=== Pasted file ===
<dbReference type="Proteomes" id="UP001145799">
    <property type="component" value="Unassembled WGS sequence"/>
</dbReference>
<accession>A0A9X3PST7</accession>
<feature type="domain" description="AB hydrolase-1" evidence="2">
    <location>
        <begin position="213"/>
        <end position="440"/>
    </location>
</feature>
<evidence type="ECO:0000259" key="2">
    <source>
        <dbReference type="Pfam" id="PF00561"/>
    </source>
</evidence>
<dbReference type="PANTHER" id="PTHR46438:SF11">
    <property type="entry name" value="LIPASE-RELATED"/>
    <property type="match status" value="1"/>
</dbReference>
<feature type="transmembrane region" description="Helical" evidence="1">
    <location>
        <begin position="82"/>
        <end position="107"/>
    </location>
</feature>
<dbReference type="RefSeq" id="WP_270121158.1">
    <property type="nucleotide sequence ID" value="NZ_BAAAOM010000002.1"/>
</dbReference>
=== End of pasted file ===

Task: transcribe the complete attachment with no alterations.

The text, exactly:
<dbReference type="Proteomes" id="UP001145799">
    <property type="component" value="Unassembled WGS sequence"/>
</dbReference>
<accession>A0A9X3PST7</accession>
<feature type="domain" description="AB hydrolase-1" evidence="2">
    <location>
        <begin position="213"/>
        <end position="440"/>
    </location>
</feature>
<evidence type="ECO:0000259" key="2">
    <source>
        <dbReference type="Pfam" id="PF00561"/>
    </source>
</evidence>
<dbReference type="PANTHER" id="PTHR46438:SF11">
    <property type="entry name" value="LIPASE-RELATED"/>
    <property type="match status" value="1"/>
</dbReference>
<feature type="transmembrane region" description="Helical" evidence="1">
    <location>
        <begin position="82"/>
        <end position="107"/>
    </location>
</feature>
<dbReference type="RefSeq" id="WP_270121158.1">
    <property type="nucleotide sequence ID" value="NZ_BAAAOM010000002.1"/>
</dbReference>